One of the biggest biometric verification processes ever undertaken has confirmed that Uganda is hosting 1.1 million refugees, by far the largest number in Africa and the third largest worldwide. With the scale of the crisis now confirmed, the international community should ensure the response is appropriately funded. As the end of the year approaches, the 2018 response plan has received just 42% of the required funds.
New project gives vocational training, education and small business support to 4,400 youth.
"The youth of South Sudan are a huge untapped potential. They must be supported to access job training, employment and businesses opportunities. The EMPOWER project will bring new opportunities to thousands of youth that are eager to learn, work and build for the future," said Rehana Zawar, Country Director of the Norwegian Refugee Council (NRC).
Endorsed by: Adventist Development and Relief Agency (ADRA); AVSI; BRAC; CARE; Danish Refugee Council (DRC); Finn Church Aid (FCA); Food for the Hungry; Humanity & Inclusion; Norwegian Refugee Council (NRC); Oxfam; Plan; Save the Children; VSO; War Child Holland; Windle International Uganda; World Vision; ZOA
The launch of Uganda's new Education Response Plan for Refugees and Host Communities (ERP) is an opportunity to ensure a better future for hundreds of thousands of children.
Four major international NGOs launch an innovative and ambitious new education project, aiming to get thousands of out-of-school refugees and Ugandan children back into education.
The INCLUDE project will use accelerated education methods to teach children who have missed out on years of school. It provides interactive computer games to promote learning, helps children who have fled war to cope with the stress of their experiences, and engages communities to identify their own priorities for improvement.
27 June 2018: Joint statement by 26 international NGOs in Uganda on the need for urgent action to address gaps in funding for the refugee response.
The following is a press release (408.34 kB) signed by 35 INGO's working in the Central African Republic
Bangui, August 11th 2017
Following the escalation of violence in many parts of the country, NGOs signatories, members of the INGO Coordination Committee (CCO) in the Central African Republic (CAR) call for an increased protection of civilians and an improved humanitarian access to allow the affected population access to vital aid.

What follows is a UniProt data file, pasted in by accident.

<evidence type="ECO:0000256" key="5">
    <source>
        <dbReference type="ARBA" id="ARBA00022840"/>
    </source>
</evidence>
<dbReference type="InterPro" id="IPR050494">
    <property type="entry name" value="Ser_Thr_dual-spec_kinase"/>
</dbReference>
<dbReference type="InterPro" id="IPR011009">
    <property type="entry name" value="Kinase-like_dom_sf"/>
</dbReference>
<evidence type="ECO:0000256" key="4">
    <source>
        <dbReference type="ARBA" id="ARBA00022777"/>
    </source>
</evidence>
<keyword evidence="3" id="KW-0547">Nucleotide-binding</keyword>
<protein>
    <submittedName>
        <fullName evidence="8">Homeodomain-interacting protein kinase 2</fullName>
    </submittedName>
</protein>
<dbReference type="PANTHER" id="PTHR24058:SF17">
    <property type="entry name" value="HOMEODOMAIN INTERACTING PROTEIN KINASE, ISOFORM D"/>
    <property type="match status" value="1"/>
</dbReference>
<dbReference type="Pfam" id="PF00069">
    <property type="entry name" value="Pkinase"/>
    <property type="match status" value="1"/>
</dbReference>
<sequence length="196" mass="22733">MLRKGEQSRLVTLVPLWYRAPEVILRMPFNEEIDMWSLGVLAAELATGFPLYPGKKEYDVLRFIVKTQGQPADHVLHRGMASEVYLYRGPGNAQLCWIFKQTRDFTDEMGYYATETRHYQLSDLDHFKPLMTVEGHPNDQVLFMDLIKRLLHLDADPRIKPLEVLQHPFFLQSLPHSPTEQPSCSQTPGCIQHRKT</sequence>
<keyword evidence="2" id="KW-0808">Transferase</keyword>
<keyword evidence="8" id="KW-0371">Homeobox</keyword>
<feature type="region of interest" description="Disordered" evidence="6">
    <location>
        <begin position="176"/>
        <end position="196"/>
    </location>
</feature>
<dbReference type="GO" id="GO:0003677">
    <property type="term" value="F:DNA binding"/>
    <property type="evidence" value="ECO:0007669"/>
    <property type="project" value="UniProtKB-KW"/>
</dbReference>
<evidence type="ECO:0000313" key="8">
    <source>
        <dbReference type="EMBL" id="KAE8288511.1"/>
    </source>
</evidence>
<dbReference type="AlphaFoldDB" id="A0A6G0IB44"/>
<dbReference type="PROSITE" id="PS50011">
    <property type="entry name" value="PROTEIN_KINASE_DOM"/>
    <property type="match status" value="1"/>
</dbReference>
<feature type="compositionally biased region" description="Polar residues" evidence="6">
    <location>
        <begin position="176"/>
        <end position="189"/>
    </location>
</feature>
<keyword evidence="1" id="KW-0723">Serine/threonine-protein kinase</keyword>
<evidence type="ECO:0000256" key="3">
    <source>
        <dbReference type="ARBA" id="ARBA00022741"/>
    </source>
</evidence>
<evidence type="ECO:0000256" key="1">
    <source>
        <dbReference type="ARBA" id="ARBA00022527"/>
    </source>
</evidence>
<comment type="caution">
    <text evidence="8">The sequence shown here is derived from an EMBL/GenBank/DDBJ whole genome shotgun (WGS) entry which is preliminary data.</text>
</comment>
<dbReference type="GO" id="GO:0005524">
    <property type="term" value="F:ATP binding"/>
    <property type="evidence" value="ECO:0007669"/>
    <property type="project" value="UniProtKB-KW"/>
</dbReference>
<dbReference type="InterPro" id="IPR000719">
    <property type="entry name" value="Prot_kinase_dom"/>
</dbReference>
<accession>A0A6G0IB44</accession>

As NGOs working across CAR, we witness the impact of violence on the civilian population on a daily basis:
COMMUNIQUE DE PRESSE
RCA : Le regain de violence contre les civils menace la fourniture de l’aide humanitaire essentielle et la survie des populations fragilisées par la crise.
By Dylan Quinnell
More than 300,000 civilians in Aleppo and an estimated 60,000 in the Manbij area, Syria, have been cut off from aid in the last three weeks, marking a shameful deterioration since the International Syria Support Group (ISSG) promised to open full access to aid across the country six months ago.
Au matin du 26 septembre dernier, le quartier de PK5 s’est embrasé après le meurtre d’un jeune taxi moto musulman, donnant lieu à des tensions régulières. Depuis, les combats sont journaliers et les ressentiments communautaires laissent place à des revendications politiques, avec des discours qui accusent l’ensemble de la communauté internationale.
1 Attaques délibérées contre les organisations humanitaires et les structures étatiques avec pour conséquence une rupture de l’accès aux services de base, notamment de santé.
On the morning of September 26, violence suddenly returned to the PK5 neighborhood after the murder of a young Muslim motorcycle taxi driver. Despite regular tensions in this neighborhood, the MINUSCA Peacekeeping Mission intervened very late, and with resentments still present in the population, the situation took an extremely violent turn. The peacekeeping force’s lack of anticipation and quick reaction contributed to the deterioration of the security situation, with outbursts of punitive and opportunistic violence.
Somalia: eight warnings of catastrophe so far, and still no action
Early warnings need to result in early action in Somalia
Last week marked three years since the UN declared famine in Somalia. The catastrophe facing the Somali people three years ago ended in at least 260,000 people dying, half of them children.
It took 16 warning for the international community to respond to the last catastrophe; lessons must be learnt from past to avert another crisis in the Horn of Africa.
The humanitarian situation for communities in eastern DRC remains precarious, with wide-spread displacement and many unable to access basic services. With needs so great, the urgency to provide assistance is clear. However, it must be delivered in accordance with humanitarian principles, in particular neutrality, impartiality and operational independence.